Thursday, April 14, 2016

Shogun Fights’ Jon Delbrugge: From the ice to the cage

On the surface, it seems that many hockey players would make good mixed martial arts fighters. In fact, Donald Brashear parlayed his playing career in the National Hockey League into a MMA career in 2011, with a first-round TKO victory in his first fight to boot.

Jon Delbrugge spent the first 16 years of his life being “pretty serious” about hockey, he said. However, at the time the now-30-year-old fighter was forced to choose between continuing his hockey career or pursuing something else. Delbrugge chose football and wrestling during his senior year of high school, where he accumulated a 27-7 record on the mat and ended up playing Division II college football at West Liberty University in West Virginia.

From there, Delbrugge began the journey that many college wrestlers undertake to MMA, which has led him to his welterweight title fight against champion Micah Terrill at Shogun Fights 14 on April 16 at Royal Farms Arena in Baltimore.

“MMA was getting real big during college and the guys who wrestled did amateur MMA in their free time,” Delbrugge said. “I told my brother about MMA and that I wanted to do it.”

Despite no formal jiu-jitsu training, Delbrugge won in the beginners division of his first North American Grappling Association tournament in Richmond, Virginia. It was then that Delbrugge decided to drop out of school to embark on a full-time fighting career.

Delbrugge connected with an old classmate who invited him to train at Crazy 88 Mixed Martial Arts in Elkridge. Now a purple belt in Brazilian jiu-jitsu, Delbrugge boasts a MMA record of 8-2 and is coming off back-to-back submission victories.

“I’ve done jiu-jitsu all over the world and placed at the Brazilian nationals and at tournaments in Europe and the U.S.,” Delbrugge said. “I’ve put in a long grind and developed real skills after spending six to seven years traveling the world and doing tournaments.”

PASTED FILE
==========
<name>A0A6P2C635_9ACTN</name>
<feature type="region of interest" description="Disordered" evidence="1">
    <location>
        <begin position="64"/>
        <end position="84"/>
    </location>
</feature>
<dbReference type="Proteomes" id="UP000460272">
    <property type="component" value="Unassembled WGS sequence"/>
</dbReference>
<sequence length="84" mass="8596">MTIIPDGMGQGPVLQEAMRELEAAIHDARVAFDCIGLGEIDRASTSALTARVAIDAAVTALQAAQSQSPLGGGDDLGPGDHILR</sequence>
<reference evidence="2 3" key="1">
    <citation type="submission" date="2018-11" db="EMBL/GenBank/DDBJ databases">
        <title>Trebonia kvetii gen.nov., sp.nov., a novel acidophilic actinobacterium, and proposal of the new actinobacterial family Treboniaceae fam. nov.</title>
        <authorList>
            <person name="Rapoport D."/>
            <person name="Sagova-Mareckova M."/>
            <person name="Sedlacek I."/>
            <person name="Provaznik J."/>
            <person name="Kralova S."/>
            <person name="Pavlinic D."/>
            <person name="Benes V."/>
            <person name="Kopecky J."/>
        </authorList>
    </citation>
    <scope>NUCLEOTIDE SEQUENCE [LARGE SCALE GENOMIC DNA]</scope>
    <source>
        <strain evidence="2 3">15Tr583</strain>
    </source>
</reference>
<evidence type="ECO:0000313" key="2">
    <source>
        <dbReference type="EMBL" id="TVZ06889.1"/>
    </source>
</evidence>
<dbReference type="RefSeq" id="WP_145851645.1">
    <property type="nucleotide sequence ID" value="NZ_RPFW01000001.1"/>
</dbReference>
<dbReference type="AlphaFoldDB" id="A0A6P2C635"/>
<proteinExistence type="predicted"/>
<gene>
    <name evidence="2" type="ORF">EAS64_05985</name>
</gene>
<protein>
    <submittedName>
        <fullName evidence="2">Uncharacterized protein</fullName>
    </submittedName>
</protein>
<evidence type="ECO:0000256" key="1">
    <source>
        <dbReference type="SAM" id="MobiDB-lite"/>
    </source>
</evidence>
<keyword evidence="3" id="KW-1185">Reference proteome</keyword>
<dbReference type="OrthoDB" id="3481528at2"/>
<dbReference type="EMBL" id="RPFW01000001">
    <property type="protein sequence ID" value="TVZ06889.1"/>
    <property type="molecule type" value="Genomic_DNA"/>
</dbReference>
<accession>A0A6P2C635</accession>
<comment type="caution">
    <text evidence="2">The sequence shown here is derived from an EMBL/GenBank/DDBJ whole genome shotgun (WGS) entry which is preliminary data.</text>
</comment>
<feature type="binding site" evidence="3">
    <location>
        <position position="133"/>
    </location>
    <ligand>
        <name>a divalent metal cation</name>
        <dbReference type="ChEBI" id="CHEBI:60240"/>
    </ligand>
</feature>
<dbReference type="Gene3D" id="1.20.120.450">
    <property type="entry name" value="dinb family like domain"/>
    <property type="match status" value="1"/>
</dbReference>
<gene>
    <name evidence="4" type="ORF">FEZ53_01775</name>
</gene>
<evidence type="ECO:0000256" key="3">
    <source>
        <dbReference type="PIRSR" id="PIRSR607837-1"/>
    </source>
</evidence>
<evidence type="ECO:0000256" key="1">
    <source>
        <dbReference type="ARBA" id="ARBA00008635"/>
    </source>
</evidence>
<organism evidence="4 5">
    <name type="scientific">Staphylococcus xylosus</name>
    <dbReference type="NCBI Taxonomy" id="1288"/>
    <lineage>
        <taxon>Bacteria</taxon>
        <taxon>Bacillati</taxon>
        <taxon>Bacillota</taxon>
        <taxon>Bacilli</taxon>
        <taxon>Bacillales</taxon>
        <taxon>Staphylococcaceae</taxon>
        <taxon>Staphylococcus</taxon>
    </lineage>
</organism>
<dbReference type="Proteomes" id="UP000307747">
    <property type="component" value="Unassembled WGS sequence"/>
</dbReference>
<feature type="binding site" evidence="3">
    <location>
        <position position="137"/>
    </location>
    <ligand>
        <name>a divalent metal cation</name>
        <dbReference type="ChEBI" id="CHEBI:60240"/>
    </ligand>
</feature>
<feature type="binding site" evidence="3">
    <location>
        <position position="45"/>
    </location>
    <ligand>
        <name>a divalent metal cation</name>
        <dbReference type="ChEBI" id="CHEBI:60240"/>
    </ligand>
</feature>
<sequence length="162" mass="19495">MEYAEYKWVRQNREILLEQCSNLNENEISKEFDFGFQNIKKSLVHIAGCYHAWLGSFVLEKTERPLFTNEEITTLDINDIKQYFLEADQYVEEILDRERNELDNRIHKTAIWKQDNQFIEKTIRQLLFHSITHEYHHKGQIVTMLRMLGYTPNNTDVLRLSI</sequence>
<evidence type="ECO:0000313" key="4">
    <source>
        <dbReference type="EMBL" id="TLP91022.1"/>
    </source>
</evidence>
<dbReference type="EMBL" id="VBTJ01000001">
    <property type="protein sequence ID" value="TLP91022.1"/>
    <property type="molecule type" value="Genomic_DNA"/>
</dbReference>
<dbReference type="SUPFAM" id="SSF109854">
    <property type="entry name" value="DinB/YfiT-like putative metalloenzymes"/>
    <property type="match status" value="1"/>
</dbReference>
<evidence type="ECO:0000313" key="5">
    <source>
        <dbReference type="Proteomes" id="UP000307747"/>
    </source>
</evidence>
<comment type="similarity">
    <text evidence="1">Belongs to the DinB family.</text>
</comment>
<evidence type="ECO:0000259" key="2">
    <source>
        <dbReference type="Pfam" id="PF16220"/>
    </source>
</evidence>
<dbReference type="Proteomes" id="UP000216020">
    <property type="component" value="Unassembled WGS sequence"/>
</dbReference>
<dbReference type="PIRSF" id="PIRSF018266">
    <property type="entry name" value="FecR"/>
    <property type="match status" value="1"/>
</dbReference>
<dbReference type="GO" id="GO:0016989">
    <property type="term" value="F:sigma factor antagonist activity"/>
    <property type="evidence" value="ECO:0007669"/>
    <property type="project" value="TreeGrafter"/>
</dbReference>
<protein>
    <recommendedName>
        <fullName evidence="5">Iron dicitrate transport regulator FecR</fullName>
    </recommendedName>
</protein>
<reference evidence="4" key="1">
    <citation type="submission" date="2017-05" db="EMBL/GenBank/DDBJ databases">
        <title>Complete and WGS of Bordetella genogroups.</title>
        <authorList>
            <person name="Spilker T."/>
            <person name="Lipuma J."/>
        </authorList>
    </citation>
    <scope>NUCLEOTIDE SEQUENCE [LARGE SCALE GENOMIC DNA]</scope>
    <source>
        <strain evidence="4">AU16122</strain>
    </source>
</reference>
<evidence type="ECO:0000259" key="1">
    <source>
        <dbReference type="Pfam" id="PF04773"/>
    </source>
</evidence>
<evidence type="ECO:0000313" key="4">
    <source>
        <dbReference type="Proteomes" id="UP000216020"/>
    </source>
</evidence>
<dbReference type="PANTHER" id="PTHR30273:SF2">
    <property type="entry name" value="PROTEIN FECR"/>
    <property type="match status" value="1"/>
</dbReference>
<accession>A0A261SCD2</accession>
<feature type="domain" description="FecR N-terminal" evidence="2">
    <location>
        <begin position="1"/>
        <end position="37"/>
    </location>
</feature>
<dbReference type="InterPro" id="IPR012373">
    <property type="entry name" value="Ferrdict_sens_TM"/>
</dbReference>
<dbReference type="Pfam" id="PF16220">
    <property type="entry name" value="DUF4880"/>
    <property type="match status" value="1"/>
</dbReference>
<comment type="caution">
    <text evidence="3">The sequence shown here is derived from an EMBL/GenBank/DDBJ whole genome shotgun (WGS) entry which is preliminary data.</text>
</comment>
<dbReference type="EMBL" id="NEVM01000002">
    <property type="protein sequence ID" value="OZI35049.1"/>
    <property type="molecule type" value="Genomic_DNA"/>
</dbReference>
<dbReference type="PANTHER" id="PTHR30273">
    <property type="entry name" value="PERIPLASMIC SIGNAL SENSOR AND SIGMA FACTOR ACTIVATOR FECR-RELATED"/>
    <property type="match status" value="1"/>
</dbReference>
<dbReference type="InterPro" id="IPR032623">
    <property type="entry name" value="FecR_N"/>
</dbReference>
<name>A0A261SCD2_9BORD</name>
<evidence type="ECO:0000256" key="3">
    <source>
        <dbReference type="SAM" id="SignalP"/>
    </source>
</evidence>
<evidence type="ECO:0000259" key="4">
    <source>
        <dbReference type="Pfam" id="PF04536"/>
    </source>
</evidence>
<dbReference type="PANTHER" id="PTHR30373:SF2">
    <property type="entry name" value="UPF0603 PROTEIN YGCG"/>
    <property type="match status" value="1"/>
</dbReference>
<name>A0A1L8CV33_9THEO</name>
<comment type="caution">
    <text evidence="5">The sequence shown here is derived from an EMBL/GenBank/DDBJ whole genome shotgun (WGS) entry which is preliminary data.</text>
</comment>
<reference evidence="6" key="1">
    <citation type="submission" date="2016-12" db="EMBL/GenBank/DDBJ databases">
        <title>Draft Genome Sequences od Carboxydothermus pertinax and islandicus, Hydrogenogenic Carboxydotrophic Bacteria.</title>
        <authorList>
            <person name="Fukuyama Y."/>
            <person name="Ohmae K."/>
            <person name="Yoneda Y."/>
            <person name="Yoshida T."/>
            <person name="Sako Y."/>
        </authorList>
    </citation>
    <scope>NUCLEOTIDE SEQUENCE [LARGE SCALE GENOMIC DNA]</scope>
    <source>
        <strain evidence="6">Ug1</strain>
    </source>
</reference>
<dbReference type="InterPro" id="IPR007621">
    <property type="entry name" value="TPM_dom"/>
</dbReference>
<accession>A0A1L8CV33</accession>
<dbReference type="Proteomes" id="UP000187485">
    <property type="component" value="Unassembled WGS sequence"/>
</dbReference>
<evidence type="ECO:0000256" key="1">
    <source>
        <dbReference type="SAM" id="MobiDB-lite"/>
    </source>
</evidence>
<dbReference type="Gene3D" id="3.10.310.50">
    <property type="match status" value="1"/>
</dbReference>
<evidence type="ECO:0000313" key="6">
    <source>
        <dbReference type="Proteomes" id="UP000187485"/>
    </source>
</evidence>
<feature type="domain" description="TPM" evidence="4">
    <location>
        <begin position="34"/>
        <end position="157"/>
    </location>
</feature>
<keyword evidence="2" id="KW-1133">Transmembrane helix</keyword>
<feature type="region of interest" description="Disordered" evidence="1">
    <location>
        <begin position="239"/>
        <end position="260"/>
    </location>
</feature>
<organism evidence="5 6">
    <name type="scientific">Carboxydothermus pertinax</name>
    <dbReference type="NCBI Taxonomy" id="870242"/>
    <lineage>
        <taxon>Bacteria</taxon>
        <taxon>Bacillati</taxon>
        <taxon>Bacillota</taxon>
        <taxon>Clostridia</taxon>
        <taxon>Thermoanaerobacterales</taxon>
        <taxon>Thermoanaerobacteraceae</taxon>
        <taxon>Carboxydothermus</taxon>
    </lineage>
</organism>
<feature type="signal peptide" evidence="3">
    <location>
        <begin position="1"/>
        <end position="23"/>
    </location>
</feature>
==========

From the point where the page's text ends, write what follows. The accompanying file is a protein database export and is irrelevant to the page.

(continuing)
Delbrugge also trains with Julius Clark and Team Lloyd Irvin in Maryland and worked on his striking in Thailand. Delbrugge’s success in jiu-jitsu tournaments and MMA has drawn the attention of the UFC, he said, including conversations with UFC President Dana White.

“I talked to Dana before and after my last fight,” Delbrugge said, adding that White was in attendance to film his reality show “Looking for a Fight.”

Delbrugge has been a fixture on the East Coast regional MMA circuit, including multiple fights in Shogun Fights, Cage Fury Fighting Championships and Ring of Combat. His experience in MMA and jiu-jitsu gives him a unique experience that he’s eager to share with his fellow fighters.

“You have to get in at the right time,” Delbrugge said. “I’ve seen guys who are 22-23 years old with no combat experience who want to do this, and it’s very hard for them to have a career and pay a car note or pay a mortgage.”

Nothing that “there’s no money to be made” unless fighters make it to the UFC, Delbrugge stresses to up-and-coming fighters that regional MMA should just be a springboard to a bigger career.

“You need to have a good record to get into the UFC,” he said. “You need to build your brand and have a good coach and good manager. Fighters need to build themselves up, and you have to love to fight.”

But while Delbrugge has designs on fighting under the bright lights of the Octagon and eventually transitioning into a post-fight career of providing commentary on MMA. However, Delbrugge is not looking past Terrill or his title opportunity at Shogun Fights.

A former lightweight, Delbrugge chose to move up to 170 pounds for his fight against Terrill “because it’s a good matchup and opportunity,” he said.

“Micah is battle-tested and has things I have to respect and prepare for,” Delbrugge said. “I feel with my sparring that I’m ready for all his threats, but anything can happen and I feel very confident.”

Delbrugge acknowledges Terrill’s height advantage and said “he does some things well, and some things not so well. I’m sure he says the same thing about me. But he’s going to face the best version of myself, and I feel like a caged lion.”

Wednesday, April 13, 2016

Shogun Fights: Micah Terrill wants to make it real

They say a champion isn’t truly a champion, regardless of the sport, until he defends his crown. Shogun Fights welterweight champion Micah Terrill adheres to that philosophy, which is why his first title defense can’t come fast enough.